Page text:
This week’s episode of Exit Stories features Bronto co-founder Chaz Felix, who built the Durham-based email marketing startup alongside co-founder and GrepBeat Godfather Joe Colopy until Bronto’s $200 million exit to Netsuite in 2015. Felix is a frequent presence in Colopy Ventures World HQ these days since he works alongside Exit Stories host Kevin Mosley (and the GrepBeat Godfather) as an Operating Partner with Jurassic Capital.
Tune in next week to hear the second part of this episode, in which Chaz and Kevin reminisce on the good old days at Bronto and speak more about the company’s unique work culture. This two-parter will wrap up the season, which makes this a great time to thank our season sponsor, Vaco.
Here are some key takeaways from this episode:
- Sometimes, you’ve just got to be gritty: Felix and Colopy invested a grand total of $10,000 to start Bronto and never took outside funds, so the startup hustle was real. They started the company with desks and chairs from Durham Surplus and a desktop computer in Joe’s living room, then moved into a Brightleaf Square office that didn’t have phone service. How did they continue to grow their business during this time? They started out local and put users first. “We really were focused on users: ‘Let’s take users, and turn them into customers, and then let’s start getting customers,’” Felix said.
- Never overlook the importance of “the hustle”: As Felix puts it, “We did the hustle. It was Chamber of Commerce meetings, it was speaking to marketing associations, it was referrals, it was door to door, it was taking the big Bronto inflatable to bars and restaurants and just sitting there and waiting for people to start talking to us. It was whatever we had to do to get the word out and just start moving.” (18:12)
- Here’s what to do when you get from “Zero to One”: Flash forward a couple years and Bronto has moved from Brightlead to Meridian Parkway and finally to the American Tobacco campus, while the founders are able to start paying their own bills and not just the company’s. Their first key step to the rapid growth was building out their management team by hiring vital positions like directors of marketing and sales. Secondly, the co-founders got a handle on their margins by finding more predictable sources of income than local customers could offer. Their newly hired sales and marketing directors teamed up to test putting money into potential sales channels, like Google AdWords. Thirdly, they found their “secret sauce” for growing a sales team: hire people with a couple of years of sales experience and develop them organically. All the while, they kept an eye on their key metrics. “We just started to play with these things and slowly put more money into them and then execute, and obviously take care of our customers,” Felix said. (28:41)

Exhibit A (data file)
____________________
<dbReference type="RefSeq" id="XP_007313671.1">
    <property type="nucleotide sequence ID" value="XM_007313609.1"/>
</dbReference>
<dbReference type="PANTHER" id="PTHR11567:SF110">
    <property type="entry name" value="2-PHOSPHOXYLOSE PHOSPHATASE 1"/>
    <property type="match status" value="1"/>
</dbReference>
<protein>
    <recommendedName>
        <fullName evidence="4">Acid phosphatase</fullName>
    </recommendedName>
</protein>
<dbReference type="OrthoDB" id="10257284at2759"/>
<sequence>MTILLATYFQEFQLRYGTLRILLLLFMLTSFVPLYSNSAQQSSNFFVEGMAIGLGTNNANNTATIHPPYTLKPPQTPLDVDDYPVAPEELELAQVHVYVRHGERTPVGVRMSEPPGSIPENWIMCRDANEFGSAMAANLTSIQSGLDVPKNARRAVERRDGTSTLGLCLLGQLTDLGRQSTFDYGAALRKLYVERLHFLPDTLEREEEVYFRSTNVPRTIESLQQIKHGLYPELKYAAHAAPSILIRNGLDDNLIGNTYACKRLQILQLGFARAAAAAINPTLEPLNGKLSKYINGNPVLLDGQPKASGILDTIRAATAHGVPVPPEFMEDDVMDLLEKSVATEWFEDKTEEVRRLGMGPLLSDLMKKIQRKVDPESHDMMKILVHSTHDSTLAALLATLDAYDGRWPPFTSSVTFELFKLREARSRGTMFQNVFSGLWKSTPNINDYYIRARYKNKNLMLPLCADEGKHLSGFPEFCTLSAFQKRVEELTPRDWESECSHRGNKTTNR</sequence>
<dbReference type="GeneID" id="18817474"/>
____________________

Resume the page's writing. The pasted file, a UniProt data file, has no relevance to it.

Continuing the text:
- A multi-dimensional scale: As Felix notes, software companies can often level out at a certain amount of sales, be it $10 million or $50 million. Bronto didn’t want to do that. In order to avoid plateauing, Bronto created new, innovative leadership roles—like that of host Kevin Mosley, a Bronto alumnus. It also created new offices beyond North Carolina and even beyond the U.S. to reach different markets. Bronto’s final “dimension of scale” was changing what it provided customers, moving from product to platform in order to transition alongside the market. “So, moving from product to platform, and from whatever you’re operating into a more global view of the markets, geographically or by industry that you’re selling into—that’s how you scale from $10 [million] to $50M,” Felix said, “And you need people along the way. You need, certainly on the leadership team, some people that have been there, and you also need new roles.” (41:00)
You can listen (and subscribe!) below to this episode. And don’t forget to come back next week for Part II, which will also be the season finale.